A Re-booter’s Personalized Easter Experience

Easter is this Sunday, and although the plethora of marshmallow eggs and fuzzy bunnies might indicate otherwise, the actual meaning of this holy day is to focus on sacrifice for a greater good and the regeneration which springs forth from such actions. You don’t need to be a practicing Christian to benefit from such observations; sacrifice and renewal are equal opportunity concepts for all of us.


To take these concepts and demonstrate how they apply to each of us on a more human level, I’ll use myself as an example. As regular DR readers know, over the course of the past few years, I have experienced loss, upended my life by moving away from Santa Barbara, and continue on a frustrating quest to reestablish myself and my life three thousand miles away in Washington, DC. Taking these steps required me to sacrifice my feelings of pride and anger about the past in order to move forward. I could’ve chosen to remain in Santa Barbara, to nurse my sadness about what happened, to blame myself and others. And, although I am not 100% free of such struggles, whatever dismay I occasionally feel is minor compared to the opportunity for freedom and self-determination that accompanies my decision to change my life and begin anew. Freed from such toxic ties, I see my future potential as greater than my previous experience, even though I have to endure a certain amount of uncomfortable redefinition and change to get there. What I want you to see is that, all too often, people cling to their past as the most important thing about themselves–whether that’s their youthful athletic endeavors, their identity as parents or spouses, their job titles and salary levels, their scholarly or artistic achievements, that sort of thing—and refuse to believe they can be anything meaningful without such defining markers.


What about you? Is there some aspect of your life without which you believe your life would mean little? What would happen to you if you sacrificed that distinguishing part of yourself?


Throughout the course of history, we have seen examples of people who have lost everything that they valued, whether it was their livelihood, their physical vitality, their financial independence, their families, their belief in God, or any number of core beliefs and assets. For most of them, this loss was imposed, not voluntarily given. But it’s what they did next that makes for such divergent results. Those who remain mired in grief and tabulations of loss cannot move forward. Refusing to sacrifice memories of what was out of a misplaced belief that doing so would somehow “lessen” the significance of the past seems to make all the difference. “If I give up my anger or my sorrow,” they reason, “I am diminishing them or pretending the bad things that happened are ok.” Respectfully, I disagree. What this means is that they choose to hold on instead of letting go. No significant renewal or resurrection of the self can occur if we insist on remaining bound and gagged by old identities.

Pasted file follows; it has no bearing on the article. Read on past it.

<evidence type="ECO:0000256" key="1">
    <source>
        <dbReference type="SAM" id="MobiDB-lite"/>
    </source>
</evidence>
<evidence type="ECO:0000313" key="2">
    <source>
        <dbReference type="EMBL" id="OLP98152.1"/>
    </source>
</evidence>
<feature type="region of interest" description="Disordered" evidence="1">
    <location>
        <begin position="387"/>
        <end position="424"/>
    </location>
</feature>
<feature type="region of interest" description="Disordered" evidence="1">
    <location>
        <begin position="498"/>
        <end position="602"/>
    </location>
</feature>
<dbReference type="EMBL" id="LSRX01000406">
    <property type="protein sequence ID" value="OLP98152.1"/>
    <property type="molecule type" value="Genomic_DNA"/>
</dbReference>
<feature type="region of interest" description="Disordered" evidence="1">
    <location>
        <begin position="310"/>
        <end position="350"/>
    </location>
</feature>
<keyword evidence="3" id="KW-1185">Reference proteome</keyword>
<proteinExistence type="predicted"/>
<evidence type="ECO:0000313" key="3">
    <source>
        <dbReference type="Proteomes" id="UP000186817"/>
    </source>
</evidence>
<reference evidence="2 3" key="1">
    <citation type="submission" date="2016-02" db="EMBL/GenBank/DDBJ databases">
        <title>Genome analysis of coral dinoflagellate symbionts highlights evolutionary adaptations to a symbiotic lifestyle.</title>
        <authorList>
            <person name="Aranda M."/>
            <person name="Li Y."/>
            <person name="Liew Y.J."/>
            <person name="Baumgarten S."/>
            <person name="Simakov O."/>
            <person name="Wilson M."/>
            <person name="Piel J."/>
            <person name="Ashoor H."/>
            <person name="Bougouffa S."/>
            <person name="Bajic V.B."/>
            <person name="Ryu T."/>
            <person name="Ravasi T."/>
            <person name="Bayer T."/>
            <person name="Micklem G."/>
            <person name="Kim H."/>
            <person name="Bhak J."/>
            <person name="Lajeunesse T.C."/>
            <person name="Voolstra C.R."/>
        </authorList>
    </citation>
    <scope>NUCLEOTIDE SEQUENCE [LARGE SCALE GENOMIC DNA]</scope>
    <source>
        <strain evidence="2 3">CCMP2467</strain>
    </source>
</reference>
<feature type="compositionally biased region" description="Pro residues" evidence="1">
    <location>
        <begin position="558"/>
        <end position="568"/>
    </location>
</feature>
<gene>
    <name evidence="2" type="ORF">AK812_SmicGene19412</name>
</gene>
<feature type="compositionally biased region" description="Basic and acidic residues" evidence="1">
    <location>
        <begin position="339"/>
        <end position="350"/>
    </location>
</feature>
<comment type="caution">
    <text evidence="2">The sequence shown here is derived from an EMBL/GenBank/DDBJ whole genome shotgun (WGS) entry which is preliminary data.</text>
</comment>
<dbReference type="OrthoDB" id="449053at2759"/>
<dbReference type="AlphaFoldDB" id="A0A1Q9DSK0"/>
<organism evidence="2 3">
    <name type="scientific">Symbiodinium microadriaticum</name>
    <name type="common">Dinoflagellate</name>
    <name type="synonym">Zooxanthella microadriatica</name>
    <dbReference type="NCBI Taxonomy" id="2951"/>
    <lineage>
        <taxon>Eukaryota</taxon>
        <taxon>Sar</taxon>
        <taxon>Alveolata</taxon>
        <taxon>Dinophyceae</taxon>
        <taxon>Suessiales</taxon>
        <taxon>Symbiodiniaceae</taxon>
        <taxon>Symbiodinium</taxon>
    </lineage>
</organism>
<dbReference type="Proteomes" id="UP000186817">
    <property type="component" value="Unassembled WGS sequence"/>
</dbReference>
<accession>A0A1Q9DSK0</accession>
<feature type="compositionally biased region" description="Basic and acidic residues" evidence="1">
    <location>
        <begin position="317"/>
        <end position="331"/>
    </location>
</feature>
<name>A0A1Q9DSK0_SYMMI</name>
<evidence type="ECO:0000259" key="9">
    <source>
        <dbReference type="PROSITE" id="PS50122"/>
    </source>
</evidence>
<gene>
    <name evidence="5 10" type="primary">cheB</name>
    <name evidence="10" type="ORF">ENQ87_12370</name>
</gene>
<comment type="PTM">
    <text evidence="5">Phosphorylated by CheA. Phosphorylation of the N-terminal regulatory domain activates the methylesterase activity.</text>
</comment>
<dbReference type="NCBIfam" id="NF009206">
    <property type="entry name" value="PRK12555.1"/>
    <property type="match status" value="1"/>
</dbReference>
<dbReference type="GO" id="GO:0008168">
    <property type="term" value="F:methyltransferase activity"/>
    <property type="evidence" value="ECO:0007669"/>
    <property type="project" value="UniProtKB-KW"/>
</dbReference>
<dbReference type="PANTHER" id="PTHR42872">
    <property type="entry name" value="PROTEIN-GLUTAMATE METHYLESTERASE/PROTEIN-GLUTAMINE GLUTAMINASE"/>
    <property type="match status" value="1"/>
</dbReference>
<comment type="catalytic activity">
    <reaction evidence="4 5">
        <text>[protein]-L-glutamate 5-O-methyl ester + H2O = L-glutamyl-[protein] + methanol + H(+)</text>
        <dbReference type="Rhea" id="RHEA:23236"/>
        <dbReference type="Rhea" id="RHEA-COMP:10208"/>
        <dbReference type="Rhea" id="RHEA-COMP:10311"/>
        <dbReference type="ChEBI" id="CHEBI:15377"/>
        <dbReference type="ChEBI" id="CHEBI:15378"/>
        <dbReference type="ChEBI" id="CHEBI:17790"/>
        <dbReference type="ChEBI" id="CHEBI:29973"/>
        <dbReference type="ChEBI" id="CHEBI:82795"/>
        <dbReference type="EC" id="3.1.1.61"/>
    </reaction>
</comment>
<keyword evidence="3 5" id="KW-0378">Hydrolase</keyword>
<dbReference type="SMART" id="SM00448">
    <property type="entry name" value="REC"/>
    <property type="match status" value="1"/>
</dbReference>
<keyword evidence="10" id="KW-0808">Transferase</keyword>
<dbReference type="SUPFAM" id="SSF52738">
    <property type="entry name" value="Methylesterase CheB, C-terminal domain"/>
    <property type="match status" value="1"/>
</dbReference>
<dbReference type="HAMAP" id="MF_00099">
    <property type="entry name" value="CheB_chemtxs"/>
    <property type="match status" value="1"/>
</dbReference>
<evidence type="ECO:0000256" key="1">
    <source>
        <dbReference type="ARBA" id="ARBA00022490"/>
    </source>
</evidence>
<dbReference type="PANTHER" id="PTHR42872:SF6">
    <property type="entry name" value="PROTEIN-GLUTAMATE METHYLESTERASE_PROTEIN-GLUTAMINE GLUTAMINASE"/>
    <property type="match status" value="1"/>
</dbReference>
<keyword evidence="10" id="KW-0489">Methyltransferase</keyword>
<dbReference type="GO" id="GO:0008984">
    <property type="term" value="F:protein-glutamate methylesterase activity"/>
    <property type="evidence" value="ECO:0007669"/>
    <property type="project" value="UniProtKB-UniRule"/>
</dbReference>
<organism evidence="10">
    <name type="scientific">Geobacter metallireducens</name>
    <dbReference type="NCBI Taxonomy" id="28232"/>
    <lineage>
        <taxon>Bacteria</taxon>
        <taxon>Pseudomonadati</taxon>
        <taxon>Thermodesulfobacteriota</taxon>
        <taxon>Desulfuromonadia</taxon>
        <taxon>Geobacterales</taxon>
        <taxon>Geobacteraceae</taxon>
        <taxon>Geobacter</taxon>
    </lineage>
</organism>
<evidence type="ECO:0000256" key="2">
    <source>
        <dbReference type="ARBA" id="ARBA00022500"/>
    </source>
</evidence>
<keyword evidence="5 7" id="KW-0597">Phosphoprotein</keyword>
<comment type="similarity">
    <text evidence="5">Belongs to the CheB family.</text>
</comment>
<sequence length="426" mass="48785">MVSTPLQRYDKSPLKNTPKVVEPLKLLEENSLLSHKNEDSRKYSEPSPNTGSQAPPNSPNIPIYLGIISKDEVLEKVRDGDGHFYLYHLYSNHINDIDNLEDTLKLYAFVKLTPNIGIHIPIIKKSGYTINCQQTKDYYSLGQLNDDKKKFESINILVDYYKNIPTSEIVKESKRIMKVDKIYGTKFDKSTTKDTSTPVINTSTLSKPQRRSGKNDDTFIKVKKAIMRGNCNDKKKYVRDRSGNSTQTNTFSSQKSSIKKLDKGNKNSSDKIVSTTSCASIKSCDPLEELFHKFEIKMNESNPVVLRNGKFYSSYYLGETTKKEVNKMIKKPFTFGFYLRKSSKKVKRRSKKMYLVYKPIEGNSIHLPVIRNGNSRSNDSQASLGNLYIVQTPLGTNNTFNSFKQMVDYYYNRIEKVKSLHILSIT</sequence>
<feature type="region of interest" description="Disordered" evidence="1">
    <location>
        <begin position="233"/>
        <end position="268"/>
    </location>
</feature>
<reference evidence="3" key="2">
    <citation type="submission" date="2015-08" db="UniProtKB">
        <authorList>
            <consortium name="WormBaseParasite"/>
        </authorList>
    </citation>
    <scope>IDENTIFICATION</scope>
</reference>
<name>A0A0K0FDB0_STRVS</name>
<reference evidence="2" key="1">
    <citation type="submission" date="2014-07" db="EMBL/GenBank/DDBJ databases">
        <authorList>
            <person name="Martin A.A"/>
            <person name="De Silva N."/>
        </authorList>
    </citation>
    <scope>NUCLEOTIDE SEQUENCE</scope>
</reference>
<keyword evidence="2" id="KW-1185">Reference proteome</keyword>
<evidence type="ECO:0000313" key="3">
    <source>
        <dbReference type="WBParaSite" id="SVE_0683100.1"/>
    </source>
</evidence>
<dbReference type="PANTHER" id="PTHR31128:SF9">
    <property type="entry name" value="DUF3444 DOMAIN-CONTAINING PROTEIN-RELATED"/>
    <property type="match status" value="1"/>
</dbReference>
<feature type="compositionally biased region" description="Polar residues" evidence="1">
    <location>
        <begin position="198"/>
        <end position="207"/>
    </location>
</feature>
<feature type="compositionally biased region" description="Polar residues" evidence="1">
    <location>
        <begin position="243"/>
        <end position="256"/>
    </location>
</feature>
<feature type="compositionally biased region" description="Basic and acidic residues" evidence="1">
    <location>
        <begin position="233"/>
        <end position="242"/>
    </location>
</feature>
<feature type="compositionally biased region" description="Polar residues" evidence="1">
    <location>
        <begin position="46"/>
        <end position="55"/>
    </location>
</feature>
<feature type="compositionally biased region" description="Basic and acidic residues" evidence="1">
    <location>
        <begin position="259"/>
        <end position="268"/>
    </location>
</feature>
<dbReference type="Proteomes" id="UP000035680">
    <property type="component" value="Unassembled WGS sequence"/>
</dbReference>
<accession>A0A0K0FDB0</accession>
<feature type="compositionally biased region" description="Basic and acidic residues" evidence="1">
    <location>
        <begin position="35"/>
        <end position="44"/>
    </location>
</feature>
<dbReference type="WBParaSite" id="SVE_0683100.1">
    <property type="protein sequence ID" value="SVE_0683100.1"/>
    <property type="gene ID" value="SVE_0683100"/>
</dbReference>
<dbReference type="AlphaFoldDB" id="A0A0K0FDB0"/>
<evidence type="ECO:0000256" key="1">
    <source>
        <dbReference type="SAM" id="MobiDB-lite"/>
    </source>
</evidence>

I contend that in order to renew ourselves and soar beyond our past, we must first commit to sacrificing whatever it is that stands in our way. For instance, a veteran who makes peace with his missing limbs and formerly mobile past, sacrifices that description of himself, but seeks out a new life where what he achieves isn’t premised on how many working appendages he has. Is it possible for him to have a happy, fulfilling life even though he can no longer catch a football or swing a club? What is the difference between him and a fellow vet who loses himself in grief and addiction? Where did their paths diverge? What distinct choices did each make? And how did those choices impact the outcome?


This line of thinking is directly applicable to each of you, my fellow re-booters. Each of us has elements of experience and identity that are important to us, but what if we let them go? If you had to identify the most significant aspect of your life–being married or divorced, fired for incompetence or heavily recruited as a breakthrough genius, addict or community leader, being fiercely independent or markedly vulnerable–what is that aspect of yourself that a part of you clings to? “It’s important to who I am,” you whisper to yourself. How might you be freed to fly even higher if no longer tied to this characteristic? What if it turns out this experience or quality isn’t, actually, so critical to who you are? Can you relinquish this? Are you brave enough to close your eyes and see what comes up?


Sacrifice requires courage, yes, but it does not necessitate loss. With sacrifice can come the promise of an even greater life. You just have to remind yourself of the bigger picture and be brave enough to try. That’s what Easter means to me.


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2 Responses to “A Re-booter’s Personalized Easter Experience”

  1. Jim Patterson Says:

    Very good. I looked for the info from Dr L and I found the tapes but not the outline. I am sure I have it but could not readily locate it. Sorry

  2. helenga Says:

    Great post! Yet another good reminder to re-evaluate what’s holding us back and keep pushing forward. Thanks for the inspiration!

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